Wow — this post sure spurred a lot of reaction. I loved the post, and found it to be poignant at this time in my life. (I’m currently couch-bound (somewhat) due to an injury, and my flab is increasing at an exponential rate! OK, that’s an exaggeration, but you get the idea).

I think the point of the post is “acceptance” — to accept who we are and love ourselves no matter what. In doing that, we stop the internal fighting and learn to live at peace with ourselves.

The post made me chuckle, and I truly think it was one of Ann Marie’s best. “Ask your boyfriend or husband. Does he really mind a few extra curves? I bet you he doesn’t. Go ahead and ask him” Excellent statement. My husband loves my body — naked.

Thank you for the post, Ann Marie.

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Cristina April 28, 2012 at 1:00 PM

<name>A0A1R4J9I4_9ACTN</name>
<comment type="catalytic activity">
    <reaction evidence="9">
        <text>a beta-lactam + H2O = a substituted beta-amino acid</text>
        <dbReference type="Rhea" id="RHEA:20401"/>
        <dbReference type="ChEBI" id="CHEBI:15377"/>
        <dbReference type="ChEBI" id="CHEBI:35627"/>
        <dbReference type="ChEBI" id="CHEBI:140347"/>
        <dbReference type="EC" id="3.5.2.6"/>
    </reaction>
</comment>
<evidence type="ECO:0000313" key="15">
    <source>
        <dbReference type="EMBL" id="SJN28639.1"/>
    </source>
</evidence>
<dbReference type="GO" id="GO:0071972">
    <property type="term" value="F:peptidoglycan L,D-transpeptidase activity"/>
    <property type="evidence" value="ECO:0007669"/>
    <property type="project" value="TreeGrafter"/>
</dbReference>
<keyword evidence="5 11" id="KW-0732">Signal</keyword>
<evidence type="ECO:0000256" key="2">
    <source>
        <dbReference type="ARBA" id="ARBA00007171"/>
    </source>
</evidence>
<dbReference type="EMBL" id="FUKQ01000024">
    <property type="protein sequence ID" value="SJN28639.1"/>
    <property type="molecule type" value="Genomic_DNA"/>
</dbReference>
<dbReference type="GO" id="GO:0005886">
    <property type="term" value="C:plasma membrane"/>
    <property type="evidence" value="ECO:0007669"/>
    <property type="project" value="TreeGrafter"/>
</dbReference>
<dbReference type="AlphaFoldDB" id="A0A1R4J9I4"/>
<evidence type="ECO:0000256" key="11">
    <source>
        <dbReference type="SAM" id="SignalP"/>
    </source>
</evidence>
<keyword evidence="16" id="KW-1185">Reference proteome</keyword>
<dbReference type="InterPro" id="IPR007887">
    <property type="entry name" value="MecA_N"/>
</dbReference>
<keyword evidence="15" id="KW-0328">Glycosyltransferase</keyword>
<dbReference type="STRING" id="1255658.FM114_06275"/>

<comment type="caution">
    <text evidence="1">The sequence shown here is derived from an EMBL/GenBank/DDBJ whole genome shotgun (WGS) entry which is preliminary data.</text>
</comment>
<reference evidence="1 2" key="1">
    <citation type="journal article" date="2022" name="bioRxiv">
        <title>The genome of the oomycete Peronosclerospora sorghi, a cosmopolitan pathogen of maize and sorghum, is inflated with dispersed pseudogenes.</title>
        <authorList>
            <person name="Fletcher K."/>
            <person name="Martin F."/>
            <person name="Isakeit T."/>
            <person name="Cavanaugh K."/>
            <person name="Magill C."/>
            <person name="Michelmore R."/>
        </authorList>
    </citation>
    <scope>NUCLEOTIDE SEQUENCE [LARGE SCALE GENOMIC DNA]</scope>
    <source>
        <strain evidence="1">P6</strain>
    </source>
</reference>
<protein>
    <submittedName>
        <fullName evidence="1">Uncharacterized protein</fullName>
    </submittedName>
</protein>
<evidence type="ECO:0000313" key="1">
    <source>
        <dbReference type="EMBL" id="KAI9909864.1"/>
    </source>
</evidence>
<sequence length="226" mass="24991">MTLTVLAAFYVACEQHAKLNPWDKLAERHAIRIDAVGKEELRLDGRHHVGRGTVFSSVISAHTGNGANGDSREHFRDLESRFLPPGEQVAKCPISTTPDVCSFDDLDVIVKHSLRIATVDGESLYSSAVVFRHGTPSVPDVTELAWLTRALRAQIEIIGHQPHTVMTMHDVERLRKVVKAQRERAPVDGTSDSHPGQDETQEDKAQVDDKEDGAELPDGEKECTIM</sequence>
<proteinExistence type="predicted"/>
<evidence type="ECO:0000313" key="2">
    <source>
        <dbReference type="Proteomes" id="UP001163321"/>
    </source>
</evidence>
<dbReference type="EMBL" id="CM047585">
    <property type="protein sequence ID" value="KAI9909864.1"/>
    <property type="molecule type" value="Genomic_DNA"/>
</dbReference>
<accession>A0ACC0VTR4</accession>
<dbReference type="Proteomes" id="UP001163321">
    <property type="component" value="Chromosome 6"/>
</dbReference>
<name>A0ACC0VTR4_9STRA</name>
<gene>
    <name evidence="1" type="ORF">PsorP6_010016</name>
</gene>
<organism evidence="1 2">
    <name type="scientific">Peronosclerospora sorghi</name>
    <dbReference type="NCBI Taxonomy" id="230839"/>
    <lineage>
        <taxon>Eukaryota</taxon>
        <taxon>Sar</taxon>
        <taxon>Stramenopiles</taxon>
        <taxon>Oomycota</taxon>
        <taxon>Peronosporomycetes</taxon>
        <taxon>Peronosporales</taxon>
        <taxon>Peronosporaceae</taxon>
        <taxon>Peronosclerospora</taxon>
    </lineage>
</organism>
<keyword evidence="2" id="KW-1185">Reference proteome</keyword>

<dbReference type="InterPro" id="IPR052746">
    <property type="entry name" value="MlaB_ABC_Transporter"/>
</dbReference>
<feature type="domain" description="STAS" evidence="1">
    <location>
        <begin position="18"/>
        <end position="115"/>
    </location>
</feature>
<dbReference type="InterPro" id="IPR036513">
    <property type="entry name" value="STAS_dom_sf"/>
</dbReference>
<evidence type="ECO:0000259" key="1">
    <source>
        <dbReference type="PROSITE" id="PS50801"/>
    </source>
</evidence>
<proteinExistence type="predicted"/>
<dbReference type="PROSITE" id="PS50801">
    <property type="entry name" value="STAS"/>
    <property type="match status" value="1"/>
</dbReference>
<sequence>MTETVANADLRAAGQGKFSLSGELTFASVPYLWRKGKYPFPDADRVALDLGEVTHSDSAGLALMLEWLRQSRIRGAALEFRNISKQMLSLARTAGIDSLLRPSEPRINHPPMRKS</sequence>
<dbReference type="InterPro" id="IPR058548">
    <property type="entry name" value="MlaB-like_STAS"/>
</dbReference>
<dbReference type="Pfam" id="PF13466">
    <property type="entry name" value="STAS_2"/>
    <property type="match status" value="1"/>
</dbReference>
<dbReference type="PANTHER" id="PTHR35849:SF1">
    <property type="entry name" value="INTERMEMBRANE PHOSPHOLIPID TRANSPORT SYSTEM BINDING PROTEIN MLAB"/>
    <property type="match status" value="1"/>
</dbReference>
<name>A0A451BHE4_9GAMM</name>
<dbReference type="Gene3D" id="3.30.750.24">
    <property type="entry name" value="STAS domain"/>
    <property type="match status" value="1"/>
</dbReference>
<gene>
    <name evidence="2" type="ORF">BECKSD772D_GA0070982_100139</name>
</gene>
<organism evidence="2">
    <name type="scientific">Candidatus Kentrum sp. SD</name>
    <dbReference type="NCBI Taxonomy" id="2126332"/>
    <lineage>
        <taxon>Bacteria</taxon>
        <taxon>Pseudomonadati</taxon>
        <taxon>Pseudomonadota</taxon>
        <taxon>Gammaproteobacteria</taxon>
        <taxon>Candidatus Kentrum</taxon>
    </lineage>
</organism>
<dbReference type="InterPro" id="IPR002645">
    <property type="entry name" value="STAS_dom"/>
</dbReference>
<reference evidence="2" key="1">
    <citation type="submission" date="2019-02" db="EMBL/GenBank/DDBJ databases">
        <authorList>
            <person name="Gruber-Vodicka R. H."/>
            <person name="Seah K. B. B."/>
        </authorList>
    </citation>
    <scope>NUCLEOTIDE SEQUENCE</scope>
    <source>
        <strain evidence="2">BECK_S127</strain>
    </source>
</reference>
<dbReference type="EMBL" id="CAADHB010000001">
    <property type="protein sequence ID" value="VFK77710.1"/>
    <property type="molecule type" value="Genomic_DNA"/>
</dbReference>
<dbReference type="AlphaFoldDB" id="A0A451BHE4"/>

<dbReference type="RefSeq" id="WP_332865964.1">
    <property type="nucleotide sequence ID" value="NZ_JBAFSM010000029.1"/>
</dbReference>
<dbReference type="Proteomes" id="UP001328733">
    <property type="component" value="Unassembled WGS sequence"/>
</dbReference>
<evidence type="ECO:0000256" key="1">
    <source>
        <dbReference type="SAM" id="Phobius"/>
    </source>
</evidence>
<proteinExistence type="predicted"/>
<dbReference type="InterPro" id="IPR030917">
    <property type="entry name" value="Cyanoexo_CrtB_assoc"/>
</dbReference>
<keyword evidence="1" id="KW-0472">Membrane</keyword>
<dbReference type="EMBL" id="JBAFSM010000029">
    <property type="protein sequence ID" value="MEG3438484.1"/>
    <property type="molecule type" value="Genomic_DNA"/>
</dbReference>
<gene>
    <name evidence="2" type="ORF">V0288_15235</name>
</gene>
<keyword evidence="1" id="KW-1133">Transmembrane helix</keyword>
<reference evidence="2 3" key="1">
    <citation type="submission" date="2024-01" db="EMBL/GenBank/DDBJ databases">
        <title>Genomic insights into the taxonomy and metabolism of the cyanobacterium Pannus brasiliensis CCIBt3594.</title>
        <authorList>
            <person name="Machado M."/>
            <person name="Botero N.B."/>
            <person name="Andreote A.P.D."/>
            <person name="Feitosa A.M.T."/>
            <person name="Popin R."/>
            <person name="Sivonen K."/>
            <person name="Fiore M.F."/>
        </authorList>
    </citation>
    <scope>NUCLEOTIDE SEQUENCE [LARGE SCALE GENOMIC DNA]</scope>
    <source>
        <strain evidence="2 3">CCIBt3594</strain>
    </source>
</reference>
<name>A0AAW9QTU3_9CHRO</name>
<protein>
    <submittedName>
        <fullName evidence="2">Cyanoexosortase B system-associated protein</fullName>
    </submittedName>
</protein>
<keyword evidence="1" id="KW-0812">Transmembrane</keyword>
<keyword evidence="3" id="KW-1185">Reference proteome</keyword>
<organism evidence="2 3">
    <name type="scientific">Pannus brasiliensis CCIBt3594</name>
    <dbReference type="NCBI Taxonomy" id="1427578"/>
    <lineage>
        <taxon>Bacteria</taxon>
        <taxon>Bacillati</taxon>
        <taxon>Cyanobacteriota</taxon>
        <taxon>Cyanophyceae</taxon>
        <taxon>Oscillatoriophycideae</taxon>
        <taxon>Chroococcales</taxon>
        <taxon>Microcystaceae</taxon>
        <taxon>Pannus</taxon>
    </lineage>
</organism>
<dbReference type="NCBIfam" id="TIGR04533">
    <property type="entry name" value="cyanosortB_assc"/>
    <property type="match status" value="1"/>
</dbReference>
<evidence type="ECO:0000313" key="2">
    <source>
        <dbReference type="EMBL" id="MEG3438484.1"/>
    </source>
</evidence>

As I’ve been following this intriguing conversation thread, I feel compelled to add to my previous comment, being that this has turned into a virtual confessional.

I am now 43 years old, and it’s just been in the last couple years that I really started to truly accept my shape. My sizing has not varied too much since high school, and when I look back at how much I fretted to look like someone else (Gabrielle Reese comes to mind — fit and thin, hardly any hips to speak of), I realize what a waste of time it all was. I’ve had two beautiful children, my stomach is now flabby (not tight like it once was, even though I thought at the time it wasn’t tight enough) and has gone from 29 inches to 31, boobs have gone south, but gained two inches ( now 38), and hips are still the same size at 40 inches. ( A high-schooler with 40 inch hips was really traumatizing, let me tell you!)

Not too long ago we lived in Central America for about half a year, and the women there flaunted their curvaceous figures — that is where I realized curvy was OK.

I have learned to make peace with my size, and that is why I loved this post about curvaceous women. I have learned that I cannot find pants that fit my bum and my waist; dresses and skirts have become my staple, with sweat pants to lounge in…